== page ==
ALMATY -- China is tightening its customs policies for Kazakh exports in a move some experts say is aimed at punishing Kazakhstan for granting refugee status to ethnic Kazakhs who are fleeing the Chinese regime.
Problems at the border began in mid-November, when authorities in the Xinjiang region of China tightened customs control measures for goods, purportedly to halt the spread of COVID-19.
Grain loaded onto train cars bound for China back in March is still awaiting entry under the pretext of quarantine restrictions, Oralkhan Kulakov, deputy chairman of Kazakhstan Railways (KTZ), said last Friday (August 6).
"Crossing into China is problematic," he said, adding that Beijing promised to import as much grain as possible by July 20 but did not.
In March, KTZ was forced to ban the carriage of goods headed to China, citing a buildup of abandoned train cars caused by China's restrictive measures.
At the time, some 12,000 uncoupled loaded cars had been abandoned, "which negatively affects the throughput of Kazakhstan's mainline network", said a KTZ statement at the time.
KTZ took "repeated measures to resolve the problem, but China is ignoring signed agreements and international agreements", said KTZ.
At the same time, tougher Chinese customs inspections have led to major congestion on road border crossings between China and Kazakhstan.
As of last Friday, roughly 150 vehicles had amassed at the Bakhty checkpoint on the Kazakh-Chinese border, said the Kazakh Finance Ministry's State Revenue Committee.
At the Nur Zholy border crossing, computers have recorded almost 8,000 trucks awaiting entry, said the committee.
Losses for Kazakh exporters
The tightening of China's customs policy toward Kazakhstan appears to be systematic and continuing.
Since last November, China has refused to accept a total of 12,000 railway cars of various goods from Kazakhstan, according to KTZ.
Border control measures are increasing, said Yevgeny Karabanov, a representative of the Grain Union of Kazakhstan and founder of the Northern Grain Group.
"I spoke with a former Chinese partner the other day. He told me that the Chinese authorities held a meeting, and the governor of [Xinjiang] was instructed to establish firm control on the border with Kazakhstan," said Karabanov, who lives in Petropavlovsk.
The delays at the border make Kazakh exporters and train car owners unable to fulfill their obligations to partners, which mean severe losses.
In November, Karabanov sent 17 train cars of flax to China, valued at $670,000 (285 million KZT), but the barriers introduced by Beijing tied up the freight for five months, which in turn froze up his funds.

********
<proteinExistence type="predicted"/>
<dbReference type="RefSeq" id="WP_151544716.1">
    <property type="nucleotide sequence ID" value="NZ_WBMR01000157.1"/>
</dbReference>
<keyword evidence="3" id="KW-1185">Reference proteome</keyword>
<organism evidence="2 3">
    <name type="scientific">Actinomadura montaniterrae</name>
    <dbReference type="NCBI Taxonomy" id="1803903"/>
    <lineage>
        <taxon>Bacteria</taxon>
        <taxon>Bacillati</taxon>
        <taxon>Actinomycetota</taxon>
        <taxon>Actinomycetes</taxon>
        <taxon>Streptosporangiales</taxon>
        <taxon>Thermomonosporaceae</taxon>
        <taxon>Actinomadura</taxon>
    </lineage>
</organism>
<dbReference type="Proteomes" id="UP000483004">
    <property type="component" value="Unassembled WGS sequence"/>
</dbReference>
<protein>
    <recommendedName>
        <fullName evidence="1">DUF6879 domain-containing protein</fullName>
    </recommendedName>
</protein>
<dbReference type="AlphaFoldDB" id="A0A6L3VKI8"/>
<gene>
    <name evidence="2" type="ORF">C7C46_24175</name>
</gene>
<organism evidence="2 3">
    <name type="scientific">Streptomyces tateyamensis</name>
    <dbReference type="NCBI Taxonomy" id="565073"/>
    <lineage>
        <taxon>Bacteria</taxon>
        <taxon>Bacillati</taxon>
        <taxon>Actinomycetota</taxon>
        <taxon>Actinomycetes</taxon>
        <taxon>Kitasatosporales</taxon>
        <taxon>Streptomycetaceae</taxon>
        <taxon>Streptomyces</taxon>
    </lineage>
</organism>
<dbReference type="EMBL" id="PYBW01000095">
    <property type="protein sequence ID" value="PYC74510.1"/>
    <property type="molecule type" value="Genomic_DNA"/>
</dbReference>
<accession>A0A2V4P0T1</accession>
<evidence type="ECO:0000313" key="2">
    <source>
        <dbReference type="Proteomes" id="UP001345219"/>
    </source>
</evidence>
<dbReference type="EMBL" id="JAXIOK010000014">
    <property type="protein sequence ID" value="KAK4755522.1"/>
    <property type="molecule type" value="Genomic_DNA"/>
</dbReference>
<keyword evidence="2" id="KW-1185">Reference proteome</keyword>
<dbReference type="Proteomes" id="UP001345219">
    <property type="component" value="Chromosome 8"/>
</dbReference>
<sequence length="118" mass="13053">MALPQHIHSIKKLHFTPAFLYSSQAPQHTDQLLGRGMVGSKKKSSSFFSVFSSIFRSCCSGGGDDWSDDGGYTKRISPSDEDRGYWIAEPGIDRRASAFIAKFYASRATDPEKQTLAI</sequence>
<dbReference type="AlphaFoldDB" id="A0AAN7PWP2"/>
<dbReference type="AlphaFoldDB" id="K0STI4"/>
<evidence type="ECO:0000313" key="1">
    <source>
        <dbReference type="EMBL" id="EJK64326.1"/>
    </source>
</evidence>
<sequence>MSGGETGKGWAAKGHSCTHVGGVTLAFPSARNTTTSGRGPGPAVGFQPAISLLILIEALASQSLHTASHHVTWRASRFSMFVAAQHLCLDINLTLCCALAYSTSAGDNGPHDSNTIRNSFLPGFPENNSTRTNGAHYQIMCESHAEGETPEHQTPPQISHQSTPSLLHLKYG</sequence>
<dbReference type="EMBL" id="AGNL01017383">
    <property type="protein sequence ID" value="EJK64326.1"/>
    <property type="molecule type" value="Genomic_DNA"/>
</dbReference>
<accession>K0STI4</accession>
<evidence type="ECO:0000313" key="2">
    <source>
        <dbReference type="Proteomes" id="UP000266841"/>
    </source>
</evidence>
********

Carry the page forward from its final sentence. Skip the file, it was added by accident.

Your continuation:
"This caused huge losses, and I had loans that I had to pay back," Karabanov said.
Beijing is setting up the most stringent customs restrictions specifically against Kazakhstan, said Karabanov.
"They seem to be punishing us for something, because China is not behaving this way toward other countries," he said.
Disillusioned with China
Beijing's actions are unlikely to be related to epidemiological restrictions, say observers.
The tightening of China's customs controls suspiciously took place in October, after Kazakhstan granted refugee status in the same month to four ethnic Kazakhs who had fled Xinjiang.
Beijing has imprisoned more than one million Uighurs and other Turkic Muslims -- including ethnic Kazakhs -- in as many as 400 facilities that include "political education" camps, pretrial detention centres and prisons.
Millions more live under a harsh system of surveillance and controls.
China's behaviour is an expression of its dissatisfaction with Kazakhstan's actions in defending ethnic Kazakhs who flee Chinese oppression, said Ruslan Nazarov, an international relations analyst from Nur-Sultan.
"There is no doubt about that," he said.
Nazarov pointed back to June, when Beijing dissuaded the Ukrainian government from signing a statement on the human rights situation in China by threatening to stop supplying coronavirus vaccines.
Many Kazakh entrepreneurs were already disillusioned with trade with China to begin with.
"It's impossible to work with the PRC [People's Republic of China],'' Daulet Akhmetov, a building materials supplier from Nur-Sultan, told Caravanserai.
"Not only do they ... have many barriers in the form of all kinds of inspection and oversight agencies when they are importing goods, but their actions are also unpredictable," he said.
"Even if your product has all the required documents, you carry many risks."
Five years ago he suffered significant losses while trying to export products to China and no longer wants to deal with the neighbouring country, recalled Akhmetov.
Karabanov has sworn off dealings with China too.
"I don't send anything to China anymore. You have to be a complete fool to work with them after that," he said.